Jerusalem by night is a magical place if you know where to go. On Thursday nights, Jaffa street is full of drunk revellers including – and this is the most fascinating for me as, until I came here, my experience with religious folk had been limited to the Muslim community – orthodox and ultra-orthodox Jewish youth. However, it isn’t Jaffa street that is magical but the surrounding small, quiet streets housing small bars and where you might stumble upon the occasional fountain. Even more magical, however, and a place I didn’t get to experience by night until recently, is the Old City.
This past Thursday, four friends and I attended the Jerusalem Knights in the Old City festival. What a trip! We arrived to people in costume above the Mamilla and, upon entering Jaffa Gate, two acrobats dressed in medieval armor staging a mock climb up the city walls. We weren’t allowed, for five minutes, to get into the Old City because an area in front of the performance had been cordoned off while police held people at bay and thoroughly checked a bag that had been left alone there. First time I’d ever seen anything like that!
After dinner at my friend’s house in the Old City, we headed back out for the festival and followed a route set out for revelers. There were actors playing roles from all stratas of medieval society – from witches to royals to peasants – making us laugh; there was a smokey alleyway with a scary cackling witch holding a skull; there was a re-enactment of Romeo and Juliette in Hebrew where, true to form, Juliette was performed by a man; there was an acrobat performing on ropes over a fountain not far from the Church of the Holy Sepulcher; there was a sword fight we just missed and – what I wanted to see most but missed – there was jousting!
Following the festival, me and two other friends caught a taxi to an area near Talpiot and proceeded to raid a construction dump for wood. The two boys carried the wood while I carried vodka and ice and we climbed up a hill to reach an empty lot between a church and an abandoned pagoda where two other acquaintances were waiting. The boys set about building a fire – it took a while to get the wet wood to burn – and once it was roaring the view and the atmosphere was spectacular. There we were, nearing midnight, sitting on a mountain warming our chilly feet by a fire, having drinks and looking out onto a view of the Old City lit up by night and – the most magical building in the Old City – the Dome of the Rock.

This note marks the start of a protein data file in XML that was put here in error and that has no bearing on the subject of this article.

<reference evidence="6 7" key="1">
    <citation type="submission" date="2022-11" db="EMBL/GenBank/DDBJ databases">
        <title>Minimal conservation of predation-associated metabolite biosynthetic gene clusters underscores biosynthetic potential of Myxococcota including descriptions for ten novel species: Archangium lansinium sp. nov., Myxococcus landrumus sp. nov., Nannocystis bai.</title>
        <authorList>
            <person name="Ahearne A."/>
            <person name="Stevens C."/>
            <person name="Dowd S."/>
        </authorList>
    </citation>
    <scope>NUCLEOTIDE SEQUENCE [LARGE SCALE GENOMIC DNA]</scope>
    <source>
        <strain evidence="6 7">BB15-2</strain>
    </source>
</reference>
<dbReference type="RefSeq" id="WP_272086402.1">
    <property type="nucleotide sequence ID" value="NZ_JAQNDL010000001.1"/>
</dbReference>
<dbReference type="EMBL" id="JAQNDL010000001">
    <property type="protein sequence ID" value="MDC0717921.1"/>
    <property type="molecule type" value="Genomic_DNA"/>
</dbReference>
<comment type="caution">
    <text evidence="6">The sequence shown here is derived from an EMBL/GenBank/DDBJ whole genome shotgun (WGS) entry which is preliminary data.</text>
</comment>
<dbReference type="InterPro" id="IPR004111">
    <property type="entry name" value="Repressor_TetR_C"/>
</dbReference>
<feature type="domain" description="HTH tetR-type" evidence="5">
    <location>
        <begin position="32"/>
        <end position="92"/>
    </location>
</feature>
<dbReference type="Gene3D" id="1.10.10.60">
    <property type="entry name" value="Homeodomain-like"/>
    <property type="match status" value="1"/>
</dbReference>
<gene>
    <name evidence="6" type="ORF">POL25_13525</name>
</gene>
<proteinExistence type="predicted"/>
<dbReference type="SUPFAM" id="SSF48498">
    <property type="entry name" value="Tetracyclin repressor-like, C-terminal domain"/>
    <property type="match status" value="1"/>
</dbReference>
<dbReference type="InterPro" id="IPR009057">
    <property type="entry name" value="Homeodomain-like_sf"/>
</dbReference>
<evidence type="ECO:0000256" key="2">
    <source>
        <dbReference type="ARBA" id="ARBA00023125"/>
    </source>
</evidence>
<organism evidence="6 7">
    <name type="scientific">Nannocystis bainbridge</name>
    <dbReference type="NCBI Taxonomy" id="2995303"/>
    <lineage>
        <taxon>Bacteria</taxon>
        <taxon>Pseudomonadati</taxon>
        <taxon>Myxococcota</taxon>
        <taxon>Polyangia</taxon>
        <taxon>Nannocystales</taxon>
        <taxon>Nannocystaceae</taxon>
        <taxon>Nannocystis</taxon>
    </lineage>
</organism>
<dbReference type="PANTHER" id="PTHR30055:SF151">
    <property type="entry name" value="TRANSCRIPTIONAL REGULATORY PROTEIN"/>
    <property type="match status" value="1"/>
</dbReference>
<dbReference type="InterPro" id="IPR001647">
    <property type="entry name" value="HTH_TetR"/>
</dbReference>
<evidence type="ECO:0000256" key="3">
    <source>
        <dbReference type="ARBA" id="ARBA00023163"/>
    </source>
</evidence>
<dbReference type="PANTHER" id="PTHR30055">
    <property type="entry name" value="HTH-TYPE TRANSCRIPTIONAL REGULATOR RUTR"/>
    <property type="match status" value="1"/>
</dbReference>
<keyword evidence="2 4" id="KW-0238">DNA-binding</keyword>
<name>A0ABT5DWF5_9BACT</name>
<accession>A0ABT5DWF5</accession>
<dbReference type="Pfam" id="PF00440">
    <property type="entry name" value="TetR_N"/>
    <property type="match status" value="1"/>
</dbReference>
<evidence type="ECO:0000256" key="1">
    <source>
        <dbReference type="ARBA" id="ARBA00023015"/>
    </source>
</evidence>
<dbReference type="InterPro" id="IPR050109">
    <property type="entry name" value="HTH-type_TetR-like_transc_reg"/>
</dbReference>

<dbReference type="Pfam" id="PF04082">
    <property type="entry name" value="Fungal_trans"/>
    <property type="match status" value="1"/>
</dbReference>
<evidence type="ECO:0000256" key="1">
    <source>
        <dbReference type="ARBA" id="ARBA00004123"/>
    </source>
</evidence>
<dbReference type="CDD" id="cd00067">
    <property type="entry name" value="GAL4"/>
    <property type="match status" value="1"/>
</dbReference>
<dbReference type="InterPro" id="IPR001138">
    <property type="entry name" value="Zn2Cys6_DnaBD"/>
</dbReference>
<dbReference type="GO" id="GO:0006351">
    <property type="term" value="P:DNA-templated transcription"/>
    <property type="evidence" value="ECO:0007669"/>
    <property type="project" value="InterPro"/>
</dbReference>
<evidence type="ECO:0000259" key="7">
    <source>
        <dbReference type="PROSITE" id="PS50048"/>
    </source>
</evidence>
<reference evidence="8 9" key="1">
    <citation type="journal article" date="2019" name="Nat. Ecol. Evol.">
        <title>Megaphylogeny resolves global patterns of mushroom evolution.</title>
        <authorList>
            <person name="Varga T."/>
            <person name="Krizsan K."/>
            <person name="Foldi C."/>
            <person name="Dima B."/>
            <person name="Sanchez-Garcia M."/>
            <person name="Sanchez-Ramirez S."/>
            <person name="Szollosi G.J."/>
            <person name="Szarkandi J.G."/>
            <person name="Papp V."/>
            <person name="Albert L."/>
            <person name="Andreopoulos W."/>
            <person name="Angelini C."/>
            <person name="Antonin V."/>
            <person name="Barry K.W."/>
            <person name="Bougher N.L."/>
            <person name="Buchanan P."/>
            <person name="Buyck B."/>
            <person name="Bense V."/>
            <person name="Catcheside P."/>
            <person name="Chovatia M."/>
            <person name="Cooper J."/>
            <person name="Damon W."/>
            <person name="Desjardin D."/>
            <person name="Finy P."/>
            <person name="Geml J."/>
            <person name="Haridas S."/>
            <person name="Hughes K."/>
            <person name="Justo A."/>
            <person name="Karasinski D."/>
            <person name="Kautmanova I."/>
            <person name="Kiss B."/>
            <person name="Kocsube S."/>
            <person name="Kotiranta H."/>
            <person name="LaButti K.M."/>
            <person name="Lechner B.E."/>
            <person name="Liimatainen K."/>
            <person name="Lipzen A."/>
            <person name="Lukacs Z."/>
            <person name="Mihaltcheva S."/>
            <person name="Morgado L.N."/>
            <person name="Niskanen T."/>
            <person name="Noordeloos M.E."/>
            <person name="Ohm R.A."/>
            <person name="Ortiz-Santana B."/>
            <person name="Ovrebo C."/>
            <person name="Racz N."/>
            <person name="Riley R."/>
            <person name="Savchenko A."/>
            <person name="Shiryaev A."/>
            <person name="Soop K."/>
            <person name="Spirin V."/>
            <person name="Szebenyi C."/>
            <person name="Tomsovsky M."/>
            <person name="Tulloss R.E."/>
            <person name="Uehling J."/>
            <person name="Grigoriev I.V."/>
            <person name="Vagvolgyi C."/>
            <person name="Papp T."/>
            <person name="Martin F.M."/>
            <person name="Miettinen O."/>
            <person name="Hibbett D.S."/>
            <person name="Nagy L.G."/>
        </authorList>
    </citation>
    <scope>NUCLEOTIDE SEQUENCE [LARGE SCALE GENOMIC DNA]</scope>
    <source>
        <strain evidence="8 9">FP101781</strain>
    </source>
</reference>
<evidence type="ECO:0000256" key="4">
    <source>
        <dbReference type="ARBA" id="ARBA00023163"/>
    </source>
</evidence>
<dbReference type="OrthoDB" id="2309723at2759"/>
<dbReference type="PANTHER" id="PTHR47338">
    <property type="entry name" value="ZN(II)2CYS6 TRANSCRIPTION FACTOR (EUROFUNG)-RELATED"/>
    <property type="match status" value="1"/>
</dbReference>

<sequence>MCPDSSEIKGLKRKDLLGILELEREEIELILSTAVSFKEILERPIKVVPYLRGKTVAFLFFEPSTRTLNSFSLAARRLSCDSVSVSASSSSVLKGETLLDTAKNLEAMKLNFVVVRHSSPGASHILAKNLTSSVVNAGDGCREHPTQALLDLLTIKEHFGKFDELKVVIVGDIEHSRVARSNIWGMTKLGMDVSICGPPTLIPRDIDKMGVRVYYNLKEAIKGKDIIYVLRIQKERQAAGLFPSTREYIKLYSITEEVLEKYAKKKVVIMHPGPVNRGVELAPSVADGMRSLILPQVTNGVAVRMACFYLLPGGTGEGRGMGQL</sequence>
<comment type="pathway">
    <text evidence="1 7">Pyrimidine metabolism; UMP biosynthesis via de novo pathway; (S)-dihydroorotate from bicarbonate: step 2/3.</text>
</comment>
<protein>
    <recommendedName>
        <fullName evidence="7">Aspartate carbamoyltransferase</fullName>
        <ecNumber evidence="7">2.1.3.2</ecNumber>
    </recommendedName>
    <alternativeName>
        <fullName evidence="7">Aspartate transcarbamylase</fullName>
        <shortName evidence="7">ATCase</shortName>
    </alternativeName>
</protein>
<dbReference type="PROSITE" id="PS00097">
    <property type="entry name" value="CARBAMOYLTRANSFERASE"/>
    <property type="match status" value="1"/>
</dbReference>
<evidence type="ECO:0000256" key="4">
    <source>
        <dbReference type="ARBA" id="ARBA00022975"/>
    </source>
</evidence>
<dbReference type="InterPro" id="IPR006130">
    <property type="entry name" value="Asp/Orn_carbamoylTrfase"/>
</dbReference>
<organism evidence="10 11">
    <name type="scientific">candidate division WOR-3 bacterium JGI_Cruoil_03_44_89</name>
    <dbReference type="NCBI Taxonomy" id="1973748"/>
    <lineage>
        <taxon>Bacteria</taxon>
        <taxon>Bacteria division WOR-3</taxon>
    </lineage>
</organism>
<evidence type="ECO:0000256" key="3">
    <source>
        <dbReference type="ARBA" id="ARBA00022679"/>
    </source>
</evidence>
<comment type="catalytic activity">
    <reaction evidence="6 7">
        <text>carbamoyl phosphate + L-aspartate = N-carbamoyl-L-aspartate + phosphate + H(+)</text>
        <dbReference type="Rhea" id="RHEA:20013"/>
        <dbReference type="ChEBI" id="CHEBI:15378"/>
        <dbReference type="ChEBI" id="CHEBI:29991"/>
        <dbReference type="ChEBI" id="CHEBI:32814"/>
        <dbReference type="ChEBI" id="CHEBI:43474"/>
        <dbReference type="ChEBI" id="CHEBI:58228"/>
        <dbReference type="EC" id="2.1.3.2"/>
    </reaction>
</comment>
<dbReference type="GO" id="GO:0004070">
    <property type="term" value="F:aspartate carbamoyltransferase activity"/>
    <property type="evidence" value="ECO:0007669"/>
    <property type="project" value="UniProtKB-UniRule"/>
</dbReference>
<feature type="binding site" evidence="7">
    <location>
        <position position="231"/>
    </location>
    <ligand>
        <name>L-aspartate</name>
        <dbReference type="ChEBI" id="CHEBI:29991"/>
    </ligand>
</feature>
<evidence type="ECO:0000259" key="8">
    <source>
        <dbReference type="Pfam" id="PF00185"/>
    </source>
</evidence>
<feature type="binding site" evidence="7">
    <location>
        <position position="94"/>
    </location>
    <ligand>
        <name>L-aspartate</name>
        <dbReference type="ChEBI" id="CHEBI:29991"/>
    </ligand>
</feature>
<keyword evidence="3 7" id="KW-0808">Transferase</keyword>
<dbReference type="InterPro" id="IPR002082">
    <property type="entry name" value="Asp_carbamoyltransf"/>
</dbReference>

I was lucky enough to be invited to sleep in the Old City that night (and the following) so I woke up in the afternoon in a house in the Old City right by a church in which some remains of John the Baptist are kept. As I wanted to go to Bethlehem and the city apparently shuts down on Friday, we spent a lazy day Jerusalem with lots of food, sporadic naps and chit-chat. Wiped out from the night before – for we didn’t get back to the Old City until 6:30am and then made an elaborate breakfast, so I didn’t get to sleep until around 10am – I fell asleep early and got in a good night’s rest for my journey to Bethlehem.
At noon, my friend and I caught a bus to Bethlehem where we visited his previous workplace and I was given a number of great maps of Palestine and of Arab villages depopulated in 1948 during the Nakba. We then visited a university specializing in fine arts before heading, by shared taxi (and these really are shared taxis, not like the Israeli mini-buses that have been called the same) to the nearby town of Beit Jala for lunch because there’s a place that serves what is apparently the best barbecue chicken for miles around (I wasn’t a huge fan, I think I’ve been spoiled by delicious Montreal Portugese chicken). Our whole journey back and forth cost less than $5 for both of us.
Pleasantly stuffed, my friend led me to the Church of the Nativity where Jesus was born. It was during service, so the door leading into the actual grotto in which Jesus was born was closed. However, I was able to see the beautiful 4th century mosaic floor in the center of the church and my friend, charming as he can be, led me to another door where he talked to the security and we were able to – after watching some beautiful Armenian singing and the lighting and spreading of incense in that part of the church – bypass the line and get into the grotto. I had to be very quick, but I bent down and touched the star marking the supposed location where Jesus was born while one of the priests shouted at everyone to hurry up. I swear, I have never witnessed less Christian behaviour than that of the priests in the Holy Sepulchre and the Church of the Nativity. “Hurry up!” the priest said. “Just one minute,” an Italian couple responded, clearly touched by where they were. “NOT ONE MINUTE. THIS IS SERVICE. HURRY UP!” the priest roared back. I scampered.